Uganda Remains an Island of Peace Amidst Conflict Escalations in the East African Region


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Uganda continues to enjoy relative peace and stability despite being bordered by neighbours engaged in conflicts ranging from demonstrations to full-fledged civil wars.

Except for the neighbours in the south—Tanzania and Rwanda—who are stable, the rest of Uganda’s neighbours, who include the Democratic Republic of the Congo (DRC) in the west, South Sudan in the north, and Kenya in the east, are embroiled in conflict, making Uganda an oasis of tranquillity.

In the DRC, heavy fighting between the country’s army (FARDC) and the M23 rebel group has been underway since M23 resurfaced in 2022 with violent attacks and seizing several towns in North Kivu in the eastern part of the country. The group briefly withdrew from occupied towns in January 2023 as part of the Nairobi Peace Process, but the ceasefire fell apart in October, and fighting has continued.

The International Organization for Migration (IOM) says the humanitarian crisis in eastern DRC is severe and the situation continues to deteriorate, with those displaced by the violence suffering the brunt of what is termed one of the world’s most neglected crises.

Data from IOM indicates that as of October 2023, 6.9 million people were displaced across the DRC, a number expected to increase as M23 advances towards Goma, the capital of North Kivu province. The data further shows that in North Kivu alone, by the end of May 2024, 1.77 million people had been displaced by attacks from the M23 rebel group.

Several armed groups operating in east DRC continue to worsen the violence, causing widespread displacement and massacres of already struggling civilians, while others, including the displaced, are subjected to theft, burglary, abuse, and harassment.

On Uganda’s east, Kenya, which has been at peace for years, is currently facing violent protests that were triggered by a proposed hike in taxes to cover the country’s staggering debt. The protests have since resulted in the deaths of at least 39 people and the injuries of hundreds, according to the Kenya National Commission on Human Rights (KNCHR).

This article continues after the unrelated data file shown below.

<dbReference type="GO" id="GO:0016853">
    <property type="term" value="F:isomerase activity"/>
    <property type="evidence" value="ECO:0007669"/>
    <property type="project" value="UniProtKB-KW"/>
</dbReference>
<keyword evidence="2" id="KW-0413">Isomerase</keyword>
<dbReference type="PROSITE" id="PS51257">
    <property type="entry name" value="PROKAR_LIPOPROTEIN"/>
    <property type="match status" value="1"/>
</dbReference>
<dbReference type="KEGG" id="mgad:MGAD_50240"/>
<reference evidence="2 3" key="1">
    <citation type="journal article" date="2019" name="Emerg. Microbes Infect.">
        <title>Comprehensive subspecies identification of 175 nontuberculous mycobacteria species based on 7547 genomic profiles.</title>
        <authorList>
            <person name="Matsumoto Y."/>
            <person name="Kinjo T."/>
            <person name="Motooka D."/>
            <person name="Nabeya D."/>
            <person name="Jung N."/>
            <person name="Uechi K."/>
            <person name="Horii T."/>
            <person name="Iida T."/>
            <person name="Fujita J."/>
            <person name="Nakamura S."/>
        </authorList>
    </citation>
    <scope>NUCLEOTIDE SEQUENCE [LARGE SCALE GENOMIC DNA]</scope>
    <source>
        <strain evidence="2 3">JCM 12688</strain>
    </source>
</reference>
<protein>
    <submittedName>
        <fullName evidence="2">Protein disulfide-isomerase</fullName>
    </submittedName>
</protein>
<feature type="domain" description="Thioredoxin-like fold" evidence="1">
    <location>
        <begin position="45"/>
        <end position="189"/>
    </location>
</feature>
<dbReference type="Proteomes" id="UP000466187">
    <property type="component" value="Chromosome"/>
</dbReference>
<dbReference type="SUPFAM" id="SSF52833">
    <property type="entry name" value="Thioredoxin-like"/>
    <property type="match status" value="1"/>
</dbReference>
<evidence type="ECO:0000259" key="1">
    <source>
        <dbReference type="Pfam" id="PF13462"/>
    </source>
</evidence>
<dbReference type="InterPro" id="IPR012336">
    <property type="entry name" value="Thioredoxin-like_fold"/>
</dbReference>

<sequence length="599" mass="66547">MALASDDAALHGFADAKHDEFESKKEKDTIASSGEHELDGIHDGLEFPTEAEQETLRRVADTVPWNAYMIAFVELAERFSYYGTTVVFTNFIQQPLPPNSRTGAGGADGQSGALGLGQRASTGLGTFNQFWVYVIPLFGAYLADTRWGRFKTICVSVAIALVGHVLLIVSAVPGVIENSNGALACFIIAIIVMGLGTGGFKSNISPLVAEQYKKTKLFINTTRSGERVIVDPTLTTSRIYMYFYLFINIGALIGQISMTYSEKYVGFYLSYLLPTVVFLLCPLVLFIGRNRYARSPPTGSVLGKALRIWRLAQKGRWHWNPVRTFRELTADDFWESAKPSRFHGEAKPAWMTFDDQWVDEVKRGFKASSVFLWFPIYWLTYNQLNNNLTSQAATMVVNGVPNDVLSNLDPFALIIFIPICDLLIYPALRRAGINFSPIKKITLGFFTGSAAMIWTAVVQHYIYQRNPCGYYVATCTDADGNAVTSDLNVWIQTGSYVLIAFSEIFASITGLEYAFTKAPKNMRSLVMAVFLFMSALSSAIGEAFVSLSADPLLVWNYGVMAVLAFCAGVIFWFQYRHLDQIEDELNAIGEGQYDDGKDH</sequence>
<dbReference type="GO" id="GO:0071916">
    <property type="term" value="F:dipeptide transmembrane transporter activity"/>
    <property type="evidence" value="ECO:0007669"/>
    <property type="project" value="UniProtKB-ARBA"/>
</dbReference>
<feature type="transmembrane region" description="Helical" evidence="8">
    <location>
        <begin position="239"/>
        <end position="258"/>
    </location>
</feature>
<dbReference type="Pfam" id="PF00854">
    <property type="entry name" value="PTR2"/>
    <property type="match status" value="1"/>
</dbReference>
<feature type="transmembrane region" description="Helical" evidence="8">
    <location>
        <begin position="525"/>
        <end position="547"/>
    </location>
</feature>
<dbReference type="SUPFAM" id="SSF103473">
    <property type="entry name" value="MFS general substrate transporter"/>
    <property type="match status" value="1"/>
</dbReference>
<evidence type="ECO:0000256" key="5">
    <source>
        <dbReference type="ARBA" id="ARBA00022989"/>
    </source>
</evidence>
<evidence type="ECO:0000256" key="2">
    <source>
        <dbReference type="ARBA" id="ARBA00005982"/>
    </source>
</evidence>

Despite Kenya’s President William Ruto dropping the finance bill, protests have continued in major towns of the country, paralyzing businesses and destroying property worth billions, leaving the country in shambles, according to local media reports.

In the north, South Sudan continues to face a dire humanitarian crisis with conflict between the government, opposing forces, and their respective allied militias, as well as inter-communal violence, resulting in the deaths and displacement of thousands of civilians, according to World Human Rights Watch.

World Human Rights Watch asserts that authorities in South Sudan have failed to ensure accountability for grave violations with impunity continuing to fuel violence, noting that civilians are bearing the burden of widespread attacks, systematic sexual violence against women and girls, the ongoing presence of children in fighting forces, and state-sponsored extrajudicial killings.

With such a volatile neighbourhood, it is no surprise that Uganda is host to millions of refugees since it gives a paradise feel to those running from conflict in their home countries, and it is this peace that Ugandans and the ruling government pride themselves on.

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